I’m trying to learn to tell myself better stories about myself.

And part of that is coming to believe that my labor has value and that other people believe that as well. That I need not apologize for making money for doing something which I both enjoy and do well. And that it is OK for me to ask for what I need.

The Shoes

It was the January of the year I was in the 4th grade that I learned we were poor.

In 1968, four years before I was born, the State of Mississippi finally saw the writing on the wall, and despite years of dragging their feet, it became obvious they were going to be forced to integrate the public school system. And suddenly, many churches attended by white people became concerned about education and felt called to start a “Christian” school.

I mean, look at the website of virtually any private religiously affiliated school in Mississippi, and it’s amazing how many of them have origin stories in the late 1960’s. It’s almost as if education wasn’t their chief concern.

Nine years later, I started kindergarten in such a school. In our county, there were several private “Christian” schools. One was the one you went to if your daddy owned the company, and the others were the ones you went to if your daddy worked for the man who owned the company. I went to one of those.

To be fair, I never heard a word about race, pro or con, there; I had no idea I was participating, however unwillingly, in white supremacy; that the Native American brother and sister that would come to attend there were being used as tokens; that our curriculum was written by young-earth creationists who denied science. I knew none of that.

It was a small school – for example, there were 10 kids in my first-grade class. And we all knew each other, or at least our parents did, and we were all pretty much in similar economic circumstances, although that wasn’t a concept I really understood at the time. But we spent the night at each other’s houses, and some of us lived in bigger houses than others, and some of my friends had their own room and I had to share mine with my brother, and some of us drove older cars and some newer cars, but nobody thought anything about that.

There was one friend – her dad owned his company, so she went to the good private school, and they had a maid that came to their house every day and cooked supper for them, but everyone I knew thought that was pretentious, even if we didn’t know that word.

I have no idea how much this school cost to attend, but I know we didn’t make much, and I know it was a stretch, economically, to send me there. And I know it was a stretch for lots of the kids I knew – again, we were the kids of working people, and the classrooms were often cold in the winter and the textbooks shabby and the hallways dimly lit.

But it was all we knew, and we were happy. Until the middle of the 4th grade, that is. There was a boy – I have done him the favor of forgetting his name – who showed up in January of that year. His family had just moved there from the city, and he had started attending after the Christmas break.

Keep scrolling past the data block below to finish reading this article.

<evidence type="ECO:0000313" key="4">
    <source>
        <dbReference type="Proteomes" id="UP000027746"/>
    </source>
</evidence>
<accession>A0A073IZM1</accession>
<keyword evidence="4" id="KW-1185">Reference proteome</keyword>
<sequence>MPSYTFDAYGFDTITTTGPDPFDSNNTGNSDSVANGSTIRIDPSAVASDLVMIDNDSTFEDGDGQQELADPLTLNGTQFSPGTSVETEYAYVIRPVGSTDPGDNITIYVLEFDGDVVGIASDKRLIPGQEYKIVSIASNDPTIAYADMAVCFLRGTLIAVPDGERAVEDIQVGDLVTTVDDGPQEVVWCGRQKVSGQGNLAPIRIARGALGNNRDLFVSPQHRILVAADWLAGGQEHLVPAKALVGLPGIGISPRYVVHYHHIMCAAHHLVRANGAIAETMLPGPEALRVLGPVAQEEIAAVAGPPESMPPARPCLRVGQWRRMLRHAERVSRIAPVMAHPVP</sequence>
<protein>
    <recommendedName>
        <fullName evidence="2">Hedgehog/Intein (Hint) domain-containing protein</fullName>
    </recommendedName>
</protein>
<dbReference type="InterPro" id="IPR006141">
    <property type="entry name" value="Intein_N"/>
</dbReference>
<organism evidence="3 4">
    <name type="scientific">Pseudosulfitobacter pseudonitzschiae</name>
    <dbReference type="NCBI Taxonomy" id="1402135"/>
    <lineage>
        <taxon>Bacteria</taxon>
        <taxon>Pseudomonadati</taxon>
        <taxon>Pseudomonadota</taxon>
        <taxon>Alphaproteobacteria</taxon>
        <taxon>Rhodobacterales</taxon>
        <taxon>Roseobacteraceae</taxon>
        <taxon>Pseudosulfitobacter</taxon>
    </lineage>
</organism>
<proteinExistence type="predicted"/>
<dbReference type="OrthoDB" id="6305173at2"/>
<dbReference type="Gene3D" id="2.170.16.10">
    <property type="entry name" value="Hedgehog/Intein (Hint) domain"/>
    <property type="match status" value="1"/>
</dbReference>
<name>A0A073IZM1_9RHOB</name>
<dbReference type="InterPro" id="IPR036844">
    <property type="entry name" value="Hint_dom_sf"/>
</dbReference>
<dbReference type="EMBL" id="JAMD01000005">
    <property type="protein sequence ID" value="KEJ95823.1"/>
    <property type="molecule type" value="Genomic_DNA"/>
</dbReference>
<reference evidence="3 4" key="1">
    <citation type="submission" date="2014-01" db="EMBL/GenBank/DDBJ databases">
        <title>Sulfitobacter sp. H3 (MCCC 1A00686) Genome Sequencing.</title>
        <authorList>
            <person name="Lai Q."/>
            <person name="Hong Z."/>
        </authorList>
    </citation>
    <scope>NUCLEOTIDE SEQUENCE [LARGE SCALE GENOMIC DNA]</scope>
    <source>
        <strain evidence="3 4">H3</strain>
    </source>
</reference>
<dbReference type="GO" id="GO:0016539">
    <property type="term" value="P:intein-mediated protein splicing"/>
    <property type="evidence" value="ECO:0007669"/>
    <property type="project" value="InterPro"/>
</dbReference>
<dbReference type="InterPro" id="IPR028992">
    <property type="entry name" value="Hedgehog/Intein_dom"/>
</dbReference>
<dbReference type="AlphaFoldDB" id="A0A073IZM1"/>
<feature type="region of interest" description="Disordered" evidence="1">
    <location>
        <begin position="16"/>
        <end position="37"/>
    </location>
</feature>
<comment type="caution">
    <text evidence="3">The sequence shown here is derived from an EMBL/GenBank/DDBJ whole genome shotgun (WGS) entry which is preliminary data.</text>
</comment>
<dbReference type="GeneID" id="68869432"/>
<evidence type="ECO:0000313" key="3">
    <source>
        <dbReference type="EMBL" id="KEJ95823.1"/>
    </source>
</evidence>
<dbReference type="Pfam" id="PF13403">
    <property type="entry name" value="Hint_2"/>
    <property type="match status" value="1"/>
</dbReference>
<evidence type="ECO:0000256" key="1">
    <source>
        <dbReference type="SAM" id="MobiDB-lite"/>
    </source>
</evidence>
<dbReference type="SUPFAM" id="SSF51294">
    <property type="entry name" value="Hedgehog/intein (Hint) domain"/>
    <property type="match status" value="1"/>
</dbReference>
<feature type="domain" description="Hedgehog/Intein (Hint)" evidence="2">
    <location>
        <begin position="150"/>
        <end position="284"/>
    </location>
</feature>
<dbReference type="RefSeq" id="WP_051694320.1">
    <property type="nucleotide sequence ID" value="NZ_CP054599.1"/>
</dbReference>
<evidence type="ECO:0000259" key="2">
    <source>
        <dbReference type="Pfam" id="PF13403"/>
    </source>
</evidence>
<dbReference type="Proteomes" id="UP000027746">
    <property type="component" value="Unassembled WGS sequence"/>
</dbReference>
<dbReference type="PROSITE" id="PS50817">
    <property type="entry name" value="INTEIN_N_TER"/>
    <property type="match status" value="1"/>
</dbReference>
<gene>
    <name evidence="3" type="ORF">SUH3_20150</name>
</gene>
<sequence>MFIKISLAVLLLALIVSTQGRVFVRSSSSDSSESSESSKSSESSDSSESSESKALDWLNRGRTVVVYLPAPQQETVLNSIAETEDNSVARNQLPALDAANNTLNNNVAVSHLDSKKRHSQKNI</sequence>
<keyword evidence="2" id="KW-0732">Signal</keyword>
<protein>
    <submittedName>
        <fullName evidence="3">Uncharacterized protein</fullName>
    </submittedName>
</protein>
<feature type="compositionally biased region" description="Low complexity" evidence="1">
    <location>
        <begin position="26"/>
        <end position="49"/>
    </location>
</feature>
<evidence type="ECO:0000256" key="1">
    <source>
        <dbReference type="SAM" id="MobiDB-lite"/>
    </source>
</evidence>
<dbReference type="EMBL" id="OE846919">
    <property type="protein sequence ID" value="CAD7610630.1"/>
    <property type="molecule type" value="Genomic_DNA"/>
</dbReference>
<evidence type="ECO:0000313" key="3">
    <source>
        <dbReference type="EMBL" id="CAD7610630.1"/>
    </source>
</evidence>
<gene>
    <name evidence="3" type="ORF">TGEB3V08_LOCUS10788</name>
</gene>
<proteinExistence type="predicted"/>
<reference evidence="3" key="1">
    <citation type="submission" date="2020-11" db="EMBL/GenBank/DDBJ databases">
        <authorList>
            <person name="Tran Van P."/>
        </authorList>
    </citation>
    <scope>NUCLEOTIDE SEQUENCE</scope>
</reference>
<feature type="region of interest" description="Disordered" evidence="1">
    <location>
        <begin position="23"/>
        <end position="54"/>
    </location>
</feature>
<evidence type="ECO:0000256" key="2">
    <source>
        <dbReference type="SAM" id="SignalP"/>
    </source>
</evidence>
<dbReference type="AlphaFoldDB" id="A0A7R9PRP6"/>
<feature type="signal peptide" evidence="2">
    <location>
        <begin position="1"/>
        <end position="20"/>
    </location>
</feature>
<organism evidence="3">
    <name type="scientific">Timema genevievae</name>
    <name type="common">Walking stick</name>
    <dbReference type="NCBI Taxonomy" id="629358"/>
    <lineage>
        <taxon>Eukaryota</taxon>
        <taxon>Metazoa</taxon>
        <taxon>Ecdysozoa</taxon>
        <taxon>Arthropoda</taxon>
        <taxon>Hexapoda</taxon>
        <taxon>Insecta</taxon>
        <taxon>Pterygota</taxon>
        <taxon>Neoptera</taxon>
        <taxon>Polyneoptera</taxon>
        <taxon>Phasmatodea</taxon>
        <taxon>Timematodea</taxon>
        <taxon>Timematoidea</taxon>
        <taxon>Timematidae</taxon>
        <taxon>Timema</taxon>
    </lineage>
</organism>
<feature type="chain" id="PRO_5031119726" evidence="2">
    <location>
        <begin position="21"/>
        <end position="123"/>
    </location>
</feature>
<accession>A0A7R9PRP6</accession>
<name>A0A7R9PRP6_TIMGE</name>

And he was weird. And by weird, I mean, different. He wore corduroy pants – we had never seen such – but worse, he pointed out that he wore “cords” and we didn’t. Sometimes he would wear jeans, but he didn’t call them jeans. They were Levis. Our pants, the sort worn by the great unwashed, did not have names – they were just blue jeans, often purchased in the basement of Sears and Roebuck when they would have clearance sales, and purchased with extra length and cuffed multiple times, so one could grow into them.

This boy’s pants fit him just as he was.

But the worst was the shoes. We wore sneakers. Or tennis shoes. He wore Nikes. Pronounced “Neyeks”, like the plural of Mike, with a long I and a silent E. I had never seen shoes that had a name before.

“Why don’t your parents buy you Nikes?” he asked? “At my last school, all the kids wore these. Well, except the poor kids.”

I asked Dad what Nikes were. He told me I was mispronouncing it, and he explained they were shoes that athletes wore and that they were expensive.

“Well, I want some,” I told him. It was the first time I had ever asked for anything by a brand name.

He said that I already had shoes – in fact, had just gotten new shoes for Christmas – and that maybe I could get some new shoes when school started back in the fall, but under no circumstances would we be getting Nikes, because we couldn’t afford them.

It was the first time I remember wanting something somebody else had, and understanding it was off-limits to us because we didn’t have the money.

It was the first time I saw myself as different, as less than, because of money. I was one of the poor kids. I was separated from this kid – with his fancy clothes and exotic stories of city life and his name-brand shoes – by economic status, and that was the first time in my life that had ever happened, or that I understood such a thing was possible.

But it would not be the last.